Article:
Several NASA telescopes recently observed a massive black hole tearing apart an unfortunate star that wandered too close. Located about 250 million light-years from Earth at the center of another galaxy, it was the fifth closest observed example of a black hole destroying a star. Once the star was thoroughly ripped apart by the black hole’s gravity, astronomers saw a dramatic increase in high-energy X-ray light around the black hole. This suggested that as the stellar material was pulled to its doom, it formed an extremely hot structure called a corona above the black hole.
NASA’s NuSTAR (Nuclear Spectroscopic Telescopic Array) satellite is the most sensitive space telescope capable of observing these wavelengths of light, and the event’s proximity provided unprecedented insight into the formation and evolution of the corona, according to a new study published in the Astrophysical Journal.
The work shows how the destruction of a star by a black hole – a process formally known as a tidal disruption event – can be used to better understand what happens to the material captured by one of these monsters before it is completely engulfed.
Most black holes that scientists can study are surrounded by hot gas that has accumulated over many years, sometimes millennia, to form disks billions of kilometers wide. In some cases, these disks shine brighter than entire galaxies. Even around these bright sources, but especially around much less active black holes, a single star stands out as it is torn apart and swallowed up.
And from start to finish, the process often takes only a few weeks or months. The observability and short duration of tidal disruption events make them particularly attractive to astronomers, who can discern how a black hole’s gravity manipulates the material around it, creating incredible light shows and new physics. “Tidal disruption events are a kind of cosmic laboratory,” said study co-author Suvi Gezari, an astronomer at the Space Telescope Science Institute in Baltimore. “They are our window into the real-time feeding of the massive black hole lurking at the center of the galaxy.”
The new study focuses on an event called AT2021ehb, which took place in a galaxy with a central black hole about 10 million times the mass of our Sun (about the difference between a bowling ball and the Titanic). During this tidal disruption event, the side of the star closest to the black hole was pulled more strongly than the far side of the star, causing the whole thing to expand, leaving nothing but a long noodle of hot gas.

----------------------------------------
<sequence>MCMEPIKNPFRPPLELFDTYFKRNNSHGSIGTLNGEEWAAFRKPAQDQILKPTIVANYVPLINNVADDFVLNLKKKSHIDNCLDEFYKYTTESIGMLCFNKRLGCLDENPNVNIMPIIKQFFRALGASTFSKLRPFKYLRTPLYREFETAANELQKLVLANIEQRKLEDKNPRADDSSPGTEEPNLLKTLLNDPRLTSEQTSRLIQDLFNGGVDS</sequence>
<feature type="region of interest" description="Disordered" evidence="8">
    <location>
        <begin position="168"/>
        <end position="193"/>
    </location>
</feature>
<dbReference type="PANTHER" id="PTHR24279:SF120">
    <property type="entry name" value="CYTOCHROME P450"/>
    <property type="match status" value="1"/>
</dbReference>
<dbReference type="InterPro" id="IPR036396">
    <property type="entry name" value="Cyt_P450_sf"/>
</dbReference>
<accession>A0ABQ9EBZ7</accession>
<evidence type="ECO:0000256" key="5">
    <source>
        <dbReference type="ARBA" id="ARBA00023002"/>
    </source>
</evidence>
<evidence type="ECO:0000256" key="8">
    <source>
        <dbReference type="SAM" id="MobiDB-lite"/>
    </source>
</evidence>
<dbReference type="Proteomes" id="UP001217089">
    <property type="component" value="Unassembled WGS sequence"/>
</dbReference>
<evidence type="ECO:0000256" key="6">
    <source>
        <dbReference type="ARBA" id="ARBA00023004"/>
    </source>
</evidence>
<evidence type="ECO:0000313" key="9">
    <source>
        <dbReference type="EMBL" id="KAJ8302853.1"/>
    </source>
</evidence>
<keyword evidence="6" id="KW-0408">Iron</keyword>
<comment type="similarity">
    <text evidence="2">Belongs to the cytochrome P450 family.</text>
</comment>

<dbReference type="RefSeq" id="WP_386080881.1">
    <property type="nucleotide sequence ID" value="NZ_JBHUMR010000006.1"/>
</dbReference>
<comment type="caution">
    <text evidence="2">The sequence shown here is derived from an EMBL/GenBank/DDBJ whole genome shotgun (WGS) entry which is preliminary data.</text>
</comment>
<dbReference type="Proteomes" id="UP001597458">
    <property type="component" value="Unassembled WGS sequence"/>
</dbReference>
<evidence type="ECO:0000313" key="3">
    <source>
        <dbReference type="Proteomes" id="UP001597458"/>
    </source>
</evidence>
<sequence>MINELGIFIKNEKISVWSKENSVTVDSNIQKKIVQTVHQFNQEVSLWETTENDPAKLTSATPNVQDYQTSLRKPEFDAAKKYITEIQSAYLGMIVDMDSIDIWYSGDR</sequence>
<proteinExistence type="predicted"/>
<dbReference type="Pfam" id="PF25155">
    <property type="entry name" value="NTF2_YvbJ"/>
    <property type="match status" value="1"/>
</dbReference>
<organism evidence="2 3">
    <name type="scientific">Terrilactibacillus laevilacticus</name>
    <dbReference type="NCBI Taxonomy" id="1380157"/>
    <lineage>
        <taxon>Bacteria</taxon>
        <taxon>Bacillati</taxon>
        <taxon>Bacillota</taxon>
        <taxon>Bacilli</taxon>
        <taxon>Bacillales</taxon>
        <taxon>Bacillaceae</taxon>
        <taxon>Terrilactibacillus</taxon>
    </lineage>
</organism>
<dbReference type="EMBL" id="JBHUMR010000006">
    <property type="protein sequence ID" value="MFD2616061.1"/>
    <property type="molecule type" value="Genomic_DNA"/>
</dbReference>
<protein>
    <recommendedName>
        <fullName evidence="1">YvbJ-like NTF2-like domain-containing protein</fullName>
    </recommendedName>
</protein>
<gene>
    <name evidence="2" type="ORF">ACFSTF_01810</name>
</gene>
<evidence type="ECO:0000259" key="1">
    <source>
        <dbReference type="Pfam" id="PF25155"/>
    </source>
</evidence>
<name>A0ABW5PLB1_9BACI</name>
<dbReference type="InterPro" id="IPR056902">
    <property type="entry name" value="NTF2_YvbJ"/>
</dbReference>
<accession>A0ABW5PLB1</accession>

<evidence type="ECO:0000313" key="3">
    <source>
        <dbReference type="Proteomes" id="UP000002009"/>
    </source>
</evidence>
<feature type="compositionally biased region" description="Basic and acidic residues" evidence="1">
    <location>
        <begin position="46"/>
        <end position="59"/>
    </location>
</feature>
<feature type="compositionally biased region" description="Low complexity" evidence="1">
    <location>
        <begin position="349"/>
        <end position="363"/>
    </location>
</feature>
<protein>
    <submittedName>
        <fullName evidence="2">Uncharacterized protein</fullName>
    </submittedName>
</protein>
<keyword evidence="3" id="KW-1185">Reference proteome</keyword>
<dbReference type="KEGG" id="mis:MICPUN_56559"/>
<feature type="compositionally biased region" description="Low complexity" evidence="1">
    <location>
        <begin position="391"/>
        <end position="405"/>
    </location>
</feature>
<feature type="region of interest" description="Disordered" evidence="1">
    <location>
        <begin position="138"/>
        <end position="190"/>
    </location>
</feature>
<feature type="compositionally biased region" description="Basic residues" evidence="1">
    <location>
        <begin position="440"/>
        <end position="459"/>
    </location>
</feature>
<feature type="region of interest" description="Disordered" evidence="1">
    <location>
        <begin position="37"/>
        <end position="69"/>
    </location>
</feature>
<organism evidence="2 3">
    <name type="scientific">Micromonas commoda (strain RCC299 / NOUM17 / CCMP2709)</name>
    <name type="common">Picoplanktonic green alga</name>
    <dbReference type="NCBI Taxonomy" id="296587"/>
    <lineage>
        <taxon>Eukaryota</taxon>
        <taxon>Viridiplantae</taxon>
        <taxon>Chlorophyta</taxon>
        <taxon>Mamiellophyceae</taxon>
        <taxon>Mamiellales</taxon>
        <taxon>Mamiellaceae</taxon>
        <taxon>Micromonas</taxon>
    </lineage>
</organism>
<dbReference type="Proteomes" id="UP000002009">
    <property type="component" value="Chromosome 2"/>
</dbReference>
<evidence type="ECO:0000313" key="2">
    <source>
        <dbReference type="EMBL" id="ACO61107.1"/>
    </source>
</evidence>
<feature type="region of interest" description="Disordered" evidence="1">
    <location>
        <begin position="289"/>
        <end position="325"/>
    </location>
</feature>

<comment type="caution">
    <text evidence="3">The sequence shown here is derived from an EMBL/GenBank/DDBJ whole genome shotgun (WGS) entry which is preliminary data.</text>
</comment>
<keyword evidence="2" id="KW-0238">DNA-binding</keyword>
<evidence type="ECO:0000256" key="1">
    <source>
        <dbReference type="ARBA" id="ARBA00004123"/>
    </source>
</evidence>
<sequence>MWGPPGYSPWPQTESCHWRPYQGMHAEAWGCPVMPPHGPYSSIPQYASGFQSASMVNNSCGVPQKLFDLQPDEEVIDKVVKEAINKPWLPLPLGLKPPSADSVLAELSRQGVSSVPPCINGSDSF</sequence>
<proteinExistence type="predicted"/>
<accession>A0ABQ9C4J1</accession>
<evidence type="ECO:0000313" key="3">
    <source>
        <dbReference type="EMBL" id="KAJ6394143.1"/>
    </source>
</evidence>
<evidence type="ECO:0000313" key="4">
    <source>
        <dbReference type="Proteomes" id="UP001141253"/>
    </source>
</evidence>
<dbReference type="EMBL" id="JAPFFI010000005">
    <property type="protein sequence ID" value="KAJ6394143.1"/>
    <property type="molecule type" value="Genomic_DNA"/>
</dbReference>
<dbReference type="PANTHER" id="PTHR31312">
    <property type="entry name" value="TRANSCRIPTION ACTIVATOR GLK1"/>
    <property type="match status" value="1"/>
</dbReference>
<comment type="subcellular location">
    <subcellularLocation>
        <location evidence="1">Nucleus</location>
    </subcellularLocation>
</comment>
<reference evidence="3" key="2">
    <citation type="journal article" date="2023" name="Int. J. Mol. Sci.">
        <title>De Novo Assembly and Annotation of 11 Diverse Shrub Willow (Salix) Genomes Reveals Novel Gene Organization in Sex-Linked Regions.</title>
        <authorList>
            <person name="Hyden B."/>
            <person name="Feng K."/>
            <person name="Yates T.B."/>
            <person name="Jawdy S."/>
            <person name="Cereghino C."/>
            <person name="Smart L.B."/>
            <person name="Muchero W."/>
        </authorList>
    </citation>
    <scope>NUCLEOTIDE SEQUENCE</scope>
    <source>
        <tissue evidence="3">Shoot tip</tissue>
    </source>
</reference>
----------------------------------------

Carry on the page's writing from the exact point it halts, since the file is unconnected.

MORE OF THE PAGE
Scientists believe that the stream of gas in such events flashes around the black hole and collides with itself. This is thought to create shock waves and outflows of gas that generate visible light, as well as wavelengths invisible to the human eye, such as ultraviolet light and X-rays. Material then begins to settle into the disk rotating around the black hole like water orbiting the outflow, with the friction generating low-energy X-rays. In the case of AT2021ehb, this series of events took place in just 100 days.
The event was first recorded on March 1, 2021 by the Zwicky Transient Facility (ZTF) located at the Palomar Observatory in Southern California. It was subsequently studied by NASA’s Neil Gehrels Swift Observatory and the neutron star Interior Composition Explorer (NICER) telescope (which observes longer X-ray wavelengths than Swift).
Then, about 300 days after the event was first noticed, NASA’s NuSTAR began observing the system. Scientists were surprised when NuSTAR detected a corona—a cloud of hot plasma, or gas atoms stripped of their electrons—because coronas usually appear with streams of gas that flow in opposite directions from a black hole. However, there were no jets with the AT2021ehb tidal event, so the observation of the corona was unexpected. Coronas emit higher-energy X-rays than any other part of a black hole, but scientists don’t know where the plasma comes from or exactly how it gets so hot.
“We’ve never seen a tidal disruption event with X-ray emission like this without the presence of a jet, and that’s really spectacular because it means we can potentially reveal what’s causing the jetting and what’s causing the corona,” said Yuhan Yao, a post-graduate student at Caltech in Pasadena, Calif., and lead author of the new study. “Our observations of AT2021ehb are consistent with the idea that magnetic fields have something to do with how the corona forms, and we want to know what makes this magnetic field so strong.”
Yao is also leading the effort to search for other tidal disruption events identified by the ZTF and then observe them with telescopes such as Swift, NICER and NuSTAR. Each new observation offers the potential for new insights or opportunities to confirm what was observed in AT2021ehb and other tidal disruption events. “We want to find as many as possible,” Jao said.
More about the mission
Led by Caltech and managed by NASA’s Jet Propulsion Laboratory in Southern California for the agency’s Science Mission Directorate in Washington, NuSTAR, the Small Explorer mission was developed in collaboration with the Technical University of Denmark and the Italian Space Agency (ASI). The spacecraft was built by Orbital Sciences Corp. in Dulles, Virginia. The NuSTAR mission operations center is at the University of California, Berkeley, and the official data archive is at the NASA High Energy Astrophysics Science Archive at NASA’s Goddard Space Flight Center. ASI provides the mission’s ground station and mirror data archive. Caltech manages JPL for NASA.
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